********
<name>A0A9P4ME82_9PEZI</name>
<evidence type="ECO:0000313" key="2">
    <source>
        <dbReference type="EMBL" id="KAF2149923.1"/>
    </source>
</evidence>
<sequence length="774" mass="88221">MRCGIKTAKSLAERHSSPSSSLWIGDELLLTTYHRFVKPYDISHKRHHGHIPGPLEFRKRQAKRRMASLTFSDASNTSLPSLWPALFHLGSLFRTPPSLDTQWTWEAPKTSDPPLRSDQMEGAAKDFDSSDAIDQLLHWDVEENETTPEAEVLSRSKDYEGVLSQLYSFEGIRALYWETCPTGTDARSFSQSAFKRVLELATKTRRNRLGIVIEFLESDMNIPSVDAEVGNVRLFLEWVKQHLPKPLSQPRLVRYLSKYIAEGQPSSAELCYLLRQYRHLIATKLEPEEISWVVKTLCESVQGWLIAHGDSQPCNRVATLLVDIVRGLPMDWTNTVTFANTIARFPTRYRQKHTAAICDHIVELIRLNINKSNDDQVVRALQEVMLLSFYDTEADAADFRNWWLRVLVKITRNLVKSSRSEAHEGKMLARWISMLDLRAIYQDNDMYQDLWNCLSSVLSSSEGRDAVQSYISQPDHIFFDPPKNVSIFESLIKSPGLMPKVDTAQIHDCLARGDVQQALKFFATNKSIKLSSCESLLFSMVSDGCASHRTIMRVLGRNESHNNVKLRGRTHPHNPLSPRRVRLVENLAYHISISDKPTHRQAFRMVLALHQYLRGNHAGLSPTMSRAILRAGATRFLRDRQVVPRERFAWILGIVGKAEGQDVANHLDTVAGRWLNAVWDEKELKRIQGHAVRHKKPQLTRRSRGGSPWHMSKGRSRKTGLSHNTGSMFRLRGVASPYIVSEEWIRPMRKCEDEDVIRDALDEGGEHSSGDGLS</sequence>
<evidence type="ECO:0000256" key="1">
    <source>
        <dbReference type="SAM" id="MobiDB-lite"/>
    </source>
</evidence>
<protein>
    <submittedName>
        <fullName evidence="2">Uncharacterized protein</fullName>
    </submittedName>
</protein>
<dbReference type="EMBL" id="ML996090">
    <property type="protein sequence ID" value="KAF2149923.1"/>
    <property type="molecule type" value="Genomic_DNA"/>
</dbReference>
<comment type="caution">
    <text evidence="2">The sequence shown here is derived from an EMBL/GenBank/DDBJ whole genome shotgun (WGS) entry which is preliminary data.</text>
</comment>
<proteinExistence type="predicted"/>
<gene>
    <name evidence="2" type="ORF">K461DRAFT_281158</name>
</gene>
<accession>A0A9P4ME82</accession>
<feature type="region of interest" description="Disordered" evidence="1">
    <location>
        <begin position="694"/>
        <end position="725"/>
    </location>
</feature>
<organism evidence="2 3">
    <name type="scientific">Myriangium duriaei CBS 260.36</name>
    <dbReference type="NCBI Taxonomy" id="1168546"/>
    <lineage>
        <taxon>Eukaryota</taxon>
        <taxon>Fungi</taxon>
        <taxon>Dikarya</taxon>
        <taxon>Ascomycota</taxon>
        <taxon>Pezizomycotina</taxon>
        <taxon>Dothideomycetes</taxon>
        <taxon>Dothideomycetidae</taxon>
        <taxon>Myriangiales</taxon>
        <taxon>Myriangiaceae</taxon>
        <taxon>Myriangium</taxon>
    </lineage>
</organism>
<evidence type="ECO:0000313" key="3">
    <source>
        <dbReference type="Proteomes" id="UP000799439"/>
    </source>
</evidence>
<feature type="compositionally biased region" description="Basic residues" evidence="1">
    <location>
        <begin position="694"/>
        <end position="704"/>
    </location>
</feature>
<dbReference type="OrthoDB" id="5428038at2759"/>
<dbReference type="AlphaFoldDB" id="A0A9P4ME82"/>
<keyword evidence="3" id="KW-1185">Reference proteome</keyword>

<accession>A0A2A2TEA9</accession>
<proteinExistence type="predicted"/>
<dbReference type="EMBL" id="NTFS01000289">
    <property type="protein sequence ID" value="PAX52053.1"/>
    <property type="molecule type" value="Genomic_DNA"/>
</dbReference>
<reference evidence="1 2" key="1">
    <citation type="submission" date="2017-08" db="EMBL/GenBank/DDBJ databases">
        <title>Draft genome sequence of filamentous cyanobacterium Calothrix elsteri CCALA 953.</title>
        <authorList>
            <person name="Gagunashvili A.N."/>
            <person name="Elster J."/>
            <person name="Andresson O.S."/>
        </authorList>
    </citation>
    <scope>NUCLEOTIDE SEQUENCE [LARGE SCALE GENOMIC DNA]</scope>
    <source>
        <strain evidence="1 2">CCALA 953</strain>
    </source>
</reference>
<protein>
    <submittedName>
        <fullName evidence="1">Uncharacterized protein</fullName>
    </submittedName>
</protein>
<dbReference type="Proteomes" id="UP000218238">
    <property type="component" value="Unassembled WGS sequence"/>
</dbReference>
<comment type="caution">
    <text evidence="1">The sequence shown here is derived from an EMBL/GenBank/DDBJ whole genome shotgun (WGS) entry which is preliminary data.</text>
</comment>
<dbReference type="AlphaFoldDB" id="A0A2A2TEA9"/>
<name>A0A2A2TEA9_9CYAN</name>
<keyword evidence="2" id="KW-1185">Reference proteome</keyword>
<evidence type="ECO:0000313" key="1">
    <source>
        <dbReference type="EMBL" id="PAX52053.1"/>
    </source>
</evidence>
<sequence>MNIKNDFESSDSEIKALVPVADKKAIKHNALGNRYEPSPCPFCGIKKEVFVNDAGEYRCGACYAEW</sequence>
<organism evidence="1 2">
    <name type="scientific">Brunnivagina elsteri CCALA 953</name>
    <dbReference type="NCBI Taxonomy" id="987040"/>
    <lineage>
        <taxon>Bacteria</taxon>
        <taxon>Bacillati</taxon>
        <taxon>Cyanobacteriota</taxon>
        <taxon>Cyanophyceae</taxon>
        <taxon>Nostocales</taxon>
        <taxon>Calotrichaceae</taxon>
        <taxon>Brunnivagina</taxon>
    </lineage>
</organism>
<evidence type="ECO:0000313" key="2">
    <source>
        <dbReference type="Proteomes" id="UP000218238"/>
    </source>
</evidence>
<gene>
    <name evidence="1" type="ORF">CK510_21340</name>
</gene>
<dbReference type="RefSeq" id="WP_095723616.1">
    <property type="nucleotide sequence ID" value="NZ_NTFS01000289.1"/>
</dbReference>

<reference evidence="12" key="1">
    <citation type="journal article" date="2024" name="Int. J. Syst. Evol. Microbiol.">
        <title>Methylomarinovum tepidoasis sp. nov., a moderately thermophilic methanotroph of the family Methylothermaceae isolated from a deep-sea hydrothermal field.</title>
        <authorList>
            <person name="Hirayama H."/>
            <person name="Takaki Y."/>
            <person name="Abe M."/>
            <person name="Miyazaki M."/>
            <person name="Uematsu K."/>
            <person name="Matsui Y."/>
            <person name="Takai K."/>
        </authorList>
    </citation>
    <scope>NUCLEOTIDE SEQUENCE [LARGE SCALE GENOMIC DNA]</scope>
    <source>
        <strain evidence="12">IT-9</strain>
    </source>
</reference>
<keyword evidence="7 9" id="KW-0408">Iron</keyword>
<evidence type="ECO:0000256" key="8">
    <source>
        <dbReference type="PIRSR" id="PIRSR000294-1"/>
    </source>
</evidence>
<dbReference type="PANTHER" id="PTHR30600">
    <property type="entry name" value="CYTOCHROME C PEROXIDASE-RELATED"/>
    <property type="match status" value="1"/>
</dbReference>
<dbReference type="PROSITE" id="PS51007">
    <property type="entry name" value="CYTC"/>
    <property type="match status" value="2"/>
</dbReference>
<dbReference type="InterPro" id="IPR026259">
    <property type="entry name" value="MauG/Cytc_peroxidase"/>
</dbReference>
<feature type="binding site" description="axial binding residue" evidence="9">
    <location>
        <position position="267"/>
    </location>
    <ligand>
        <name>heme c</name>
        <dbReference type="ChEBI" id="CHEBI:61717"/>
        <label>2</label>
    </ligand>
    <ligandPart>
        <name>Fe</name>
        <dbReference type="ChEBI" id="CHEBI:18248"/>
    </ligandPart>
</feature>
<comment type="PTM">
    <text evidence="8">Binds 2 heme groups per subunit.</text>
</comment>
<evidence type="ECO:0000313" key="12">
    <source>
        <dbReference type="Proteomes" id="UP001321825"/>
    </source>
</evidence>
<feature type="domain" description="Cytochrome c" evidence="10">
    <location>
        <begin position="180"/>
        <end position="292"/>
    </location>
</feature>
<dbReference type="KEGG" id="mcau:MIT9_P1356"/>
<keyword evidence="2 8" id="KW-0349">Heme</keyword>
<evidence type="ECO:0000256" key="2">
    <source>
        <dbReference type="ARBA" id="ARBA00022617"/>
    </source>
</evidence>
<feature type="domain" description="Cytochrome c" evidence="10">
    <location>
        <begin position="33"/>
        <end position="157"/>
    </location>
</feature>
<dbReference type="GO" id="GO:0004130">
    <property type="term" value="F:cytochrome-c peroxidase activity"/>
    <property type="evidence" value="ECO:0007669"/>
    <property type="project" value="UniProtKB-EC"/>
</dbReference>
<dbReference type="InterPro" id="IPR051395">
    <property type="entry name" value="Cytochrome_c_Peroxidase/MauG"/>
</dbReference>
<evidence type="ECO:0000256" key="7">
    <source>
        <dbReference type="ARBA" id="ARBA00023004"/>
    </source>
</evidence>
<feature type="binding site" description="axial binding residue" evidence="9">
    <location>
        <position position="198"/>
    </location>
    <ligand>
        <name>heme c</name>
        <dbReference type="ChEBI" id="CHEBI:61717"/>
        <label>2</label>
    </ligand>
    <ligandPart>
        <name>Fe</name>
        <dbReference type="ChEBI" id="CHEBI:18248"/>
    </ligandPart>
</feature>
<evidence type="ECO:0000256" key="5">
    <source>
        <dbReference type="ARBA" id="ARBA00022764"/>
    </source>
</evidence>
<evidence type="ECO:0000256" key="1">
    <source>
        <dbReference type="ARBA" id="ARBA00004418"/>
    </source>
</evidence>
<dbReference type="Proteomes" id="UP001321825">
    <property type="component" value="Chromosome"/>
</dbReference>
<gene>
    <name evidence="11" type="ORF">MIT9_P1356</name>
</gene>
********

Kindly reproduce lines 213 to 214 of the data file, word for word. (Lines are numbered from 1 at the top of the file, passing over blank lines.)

</dbReference>
<evidence type="ECO:0000256" key="7">